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Directi, KnujOn, HostExploit to work together

I recently blogged about two reports related to business practices of web-related companies. One of those companies, Directi, was the direct target of the KnujOn report and was mentioned in Jart Armin's report, as well. I blogged about Directi's response to the KnujOn report last week.
This week, Directi, KnujOn, and HostExploit (Jart's company) released a joint statement:

In light of recent developments, Jart Armin of HostExploit.com, Bhavin Turakhia, CEO of Directi and Garth Bruen of Knujon have had an open dialogue and mutually agreed to release this joint statement as an accurate representation of facts, clearing any previous misconceptions and reaffirming their common goal to combat abuse on the Internet.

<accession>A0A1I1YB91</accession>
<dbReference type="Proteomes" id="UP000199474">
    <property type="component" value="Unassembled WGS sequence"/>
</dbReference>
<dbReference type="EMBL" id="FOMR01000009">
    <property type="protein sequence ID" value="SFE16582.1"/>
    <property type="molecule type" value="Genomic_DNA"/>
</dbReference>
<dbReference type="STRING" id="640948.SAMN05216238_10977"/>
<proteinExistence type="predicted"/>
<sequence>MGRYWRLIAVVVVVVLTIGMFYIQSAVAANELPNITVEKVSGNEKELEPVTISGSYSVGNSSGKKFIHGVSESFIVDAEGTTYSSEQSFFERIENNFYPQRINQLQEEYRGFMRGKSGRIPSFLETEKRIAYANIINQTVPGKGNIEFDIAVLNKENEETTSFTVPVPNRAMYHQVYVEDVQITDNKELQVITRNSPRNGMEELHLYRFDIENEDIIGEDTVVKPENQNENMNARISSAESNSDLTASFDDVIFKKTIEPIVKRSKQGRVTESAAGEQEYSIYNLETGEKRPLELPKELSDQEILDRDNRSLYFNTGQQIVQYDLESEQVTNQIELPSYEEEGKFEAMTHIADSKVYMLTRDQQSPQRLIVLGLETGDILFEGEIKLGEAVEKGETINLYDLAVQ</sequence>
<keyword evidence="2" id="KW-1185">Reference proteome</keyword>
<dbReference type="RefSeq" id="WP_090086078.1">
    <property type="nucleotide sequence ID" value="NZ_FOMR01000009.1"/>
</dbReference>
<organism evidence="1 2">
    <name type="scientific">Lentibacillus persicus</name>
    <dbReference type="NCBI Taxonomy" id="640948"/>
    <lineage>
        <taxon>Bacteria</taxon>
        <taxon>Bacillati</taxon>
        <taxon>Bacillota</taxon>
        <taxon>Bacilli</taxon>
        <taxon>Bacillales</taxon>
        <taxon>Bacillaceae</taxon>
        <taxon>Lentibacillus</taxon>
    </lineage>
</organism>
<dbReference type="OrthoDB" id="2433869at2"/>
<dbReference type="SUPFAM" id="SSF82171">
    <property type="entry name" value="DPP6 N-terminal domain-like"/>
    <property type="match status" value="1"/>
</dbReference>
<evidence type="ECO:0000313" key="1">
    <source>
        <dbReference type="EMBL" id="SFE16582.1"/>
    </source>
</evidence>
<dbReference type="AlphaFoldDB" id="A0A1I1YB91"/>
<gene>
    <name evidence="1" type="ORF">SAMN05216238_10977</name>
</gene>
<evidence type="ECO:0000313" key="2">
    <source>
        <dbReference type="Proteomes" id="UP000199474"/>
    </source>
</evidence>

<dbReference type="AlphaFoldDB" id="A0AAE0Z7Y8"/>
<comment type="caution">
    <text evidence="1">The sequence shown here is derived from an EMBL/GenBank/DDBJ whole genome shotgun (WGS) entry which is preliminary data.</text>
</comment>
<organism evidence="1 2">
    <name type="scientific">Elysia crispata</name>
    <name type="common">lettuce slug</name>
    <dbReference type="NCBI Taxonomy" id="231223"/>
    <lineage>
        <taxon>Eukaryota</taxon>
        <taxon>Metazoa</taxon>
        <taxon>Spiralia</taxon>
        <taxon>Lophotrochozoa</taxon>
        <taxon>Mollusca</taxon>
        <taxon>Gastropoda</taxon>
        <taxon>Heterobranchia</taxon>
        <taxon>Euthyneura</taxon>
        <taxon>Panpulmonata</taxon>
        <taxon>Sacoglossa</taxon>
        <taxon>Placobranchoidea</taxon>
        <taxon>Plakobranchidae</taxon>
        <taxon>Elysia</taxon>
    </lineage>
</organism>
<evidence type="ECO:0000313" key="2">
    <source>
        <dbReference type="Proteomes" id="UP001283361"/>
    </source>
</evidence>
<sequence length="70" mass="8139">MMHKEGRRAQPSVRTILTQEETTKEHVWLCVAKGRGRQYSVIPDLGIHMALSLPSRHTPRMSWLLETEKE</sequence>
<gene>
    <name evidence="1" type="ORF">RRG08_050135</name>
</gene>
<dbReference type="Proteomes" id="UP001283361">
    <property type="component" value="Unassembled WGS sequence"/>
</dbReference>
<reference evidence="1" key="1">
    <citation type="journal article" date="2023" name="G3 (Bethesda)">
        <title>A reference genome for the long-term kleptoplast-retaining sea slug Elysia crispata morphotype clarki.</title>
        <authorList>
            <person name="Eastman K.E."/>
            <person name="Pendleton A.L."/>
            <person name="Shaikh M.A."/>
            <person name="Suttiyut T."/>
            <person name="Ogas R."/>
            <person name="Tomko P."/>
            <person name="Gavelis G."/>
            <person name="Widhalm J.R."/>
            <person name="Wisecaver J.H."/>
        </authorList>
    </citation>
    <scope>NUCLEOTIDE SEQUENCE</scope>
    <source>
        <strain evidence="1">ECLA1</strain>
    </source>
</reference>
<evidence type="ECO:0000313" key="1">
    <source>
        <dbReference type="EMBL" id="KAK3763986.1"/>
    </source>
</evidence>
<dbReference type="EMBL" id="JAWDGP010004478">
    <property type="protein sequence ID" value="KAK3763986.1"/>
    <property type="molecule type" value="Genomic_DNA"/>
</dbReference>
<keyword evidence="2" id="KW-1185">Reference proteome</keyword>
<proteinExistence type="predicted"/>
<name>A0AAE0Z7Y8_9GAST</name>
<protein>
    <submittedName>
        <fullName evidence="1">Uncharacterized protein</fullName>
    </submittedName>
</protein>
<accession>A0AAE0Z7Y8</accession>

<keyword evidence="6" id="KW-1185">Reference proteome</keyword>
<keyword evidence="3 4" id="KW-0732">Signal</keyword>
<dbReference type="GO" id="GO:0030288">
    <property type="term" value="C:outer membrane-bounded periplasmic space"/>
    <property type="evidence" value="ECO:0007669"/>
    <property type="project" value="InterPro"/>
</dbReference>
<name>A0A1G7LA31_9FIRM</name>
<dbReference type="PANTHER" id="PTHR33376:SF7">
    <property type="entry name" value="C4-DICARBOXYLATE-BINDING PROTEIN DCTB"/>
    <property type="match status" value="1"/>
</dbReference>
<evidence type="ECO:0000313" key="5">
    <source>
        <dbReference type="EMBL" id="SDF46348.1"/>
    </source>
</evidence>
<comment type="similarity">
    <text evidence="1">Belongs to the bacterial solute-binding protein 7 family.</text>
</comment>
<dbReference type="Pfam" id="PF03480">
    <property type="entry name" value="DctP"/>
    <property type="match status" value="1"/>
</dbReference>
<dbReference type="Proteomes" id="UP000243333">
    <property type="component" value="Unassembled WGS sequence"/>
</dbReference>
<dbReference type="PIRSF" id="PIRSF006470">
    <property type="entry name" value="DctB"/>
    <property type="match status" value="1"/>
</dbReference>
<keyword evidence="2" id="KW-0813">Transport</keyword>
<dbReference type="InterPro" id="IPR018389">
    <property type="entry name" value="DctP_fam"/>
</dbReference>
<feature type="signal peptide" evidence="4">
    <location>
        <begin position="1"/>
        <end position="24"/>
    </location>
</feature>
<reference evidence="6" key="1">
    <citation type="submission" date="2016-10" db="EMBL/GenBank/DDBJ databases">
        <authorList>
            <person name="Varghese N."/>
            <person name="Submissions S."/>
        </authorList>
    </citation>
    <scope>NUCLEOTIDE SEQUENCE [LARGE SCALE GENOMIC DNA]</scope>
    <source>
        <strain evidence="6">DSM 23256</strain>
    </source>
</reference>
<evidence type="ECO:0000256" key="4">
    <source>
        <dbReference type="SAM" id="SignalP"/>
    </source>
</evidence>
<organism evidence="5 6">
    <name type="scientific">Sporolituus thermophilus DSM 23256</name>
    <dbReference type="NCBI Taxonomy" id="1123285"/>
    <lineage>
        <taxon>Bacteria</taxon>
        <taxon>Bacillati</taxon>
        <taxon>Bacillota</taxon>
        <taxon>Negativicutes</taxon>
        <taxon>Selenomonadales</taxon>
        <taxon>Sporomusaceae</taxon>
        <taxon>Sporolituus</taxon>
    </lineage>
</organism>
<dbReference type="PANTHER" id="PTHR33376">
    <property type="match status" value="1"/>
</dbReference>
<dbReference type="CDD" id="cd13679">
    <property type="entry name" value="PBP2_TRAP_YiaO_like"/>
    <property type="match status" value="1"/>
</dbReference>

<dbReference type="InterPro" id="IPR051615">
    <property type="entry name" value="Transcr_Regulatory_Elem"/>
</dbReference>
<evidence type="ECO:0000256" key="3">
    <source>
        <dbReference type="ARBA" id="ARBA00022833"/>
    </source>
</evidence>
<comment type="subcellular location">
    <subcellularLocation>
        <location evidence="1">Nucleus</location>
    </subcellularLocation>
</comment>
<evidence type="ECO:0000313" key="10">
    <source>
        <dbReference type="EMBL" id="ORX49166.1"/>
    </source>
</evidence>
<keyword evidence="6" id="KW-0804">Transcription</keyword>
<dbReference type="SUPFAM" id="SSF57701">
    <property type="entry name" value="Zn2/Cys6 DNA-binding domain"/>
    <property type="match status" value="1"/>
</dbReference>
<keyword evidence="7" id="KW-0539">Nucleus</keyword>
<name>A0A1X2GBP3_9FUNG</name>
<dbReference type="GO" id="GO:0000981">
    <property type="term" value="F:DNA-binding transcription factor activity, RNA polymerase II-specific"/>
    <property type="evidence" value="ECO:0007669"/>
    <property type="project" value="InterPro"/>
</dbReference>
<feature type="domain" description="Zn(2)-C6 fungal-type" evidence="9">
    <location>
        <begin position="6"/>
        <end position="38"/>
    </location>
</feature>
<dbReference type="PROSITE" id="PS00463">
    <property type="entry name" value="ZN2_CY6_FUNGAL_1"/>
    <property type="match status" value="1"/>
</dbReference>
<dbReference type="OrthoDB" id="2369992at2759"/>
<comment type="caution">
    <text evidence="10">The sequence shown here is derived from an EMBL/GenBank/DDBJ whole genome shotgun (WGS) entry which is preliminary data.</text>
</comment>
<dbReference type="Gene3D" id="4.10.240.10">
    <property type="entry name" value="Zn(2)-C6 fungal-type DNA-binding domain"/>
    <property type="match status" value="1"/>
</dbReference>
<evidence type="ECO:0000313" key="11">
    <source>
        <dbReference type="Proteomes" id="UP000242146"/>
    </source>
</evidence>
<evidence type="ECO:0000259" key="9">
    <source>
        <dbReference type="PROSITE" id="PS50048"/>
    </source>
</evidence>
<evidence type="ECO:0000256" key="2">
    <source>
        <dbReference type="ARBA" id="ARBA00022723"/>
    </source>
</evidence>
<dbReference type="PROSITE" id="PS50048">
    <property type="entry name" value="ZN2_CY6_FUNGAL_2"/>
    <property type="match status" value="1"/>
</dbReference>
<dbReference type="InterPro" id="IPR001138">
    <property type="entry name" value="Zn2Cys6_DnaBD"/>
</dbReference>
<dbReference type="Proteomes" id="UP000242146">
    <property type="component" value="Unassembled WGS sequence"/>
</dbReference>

You can read the statement for the specifics, but I want to applaud the public commitment by all three parties to working together to fight badware. So far, Jart tells us that they have removed thousands of badware and spam domains. It will be interesting to see how this plays out and, in particular, how Garth, Jart, and other members of the security community evaluate Directi's follow-through.
Also this week, both Directi and EstDomains (which was mentioned prominently in Jart's report) contacted us to request that we send any data about domains registered through their respective services to them so they can take appropriate action. We don't currently analyze registrars, though we hope to sometime soon, and we will, of course, make the data available to the registrars to the extent practicable if/when we have such data.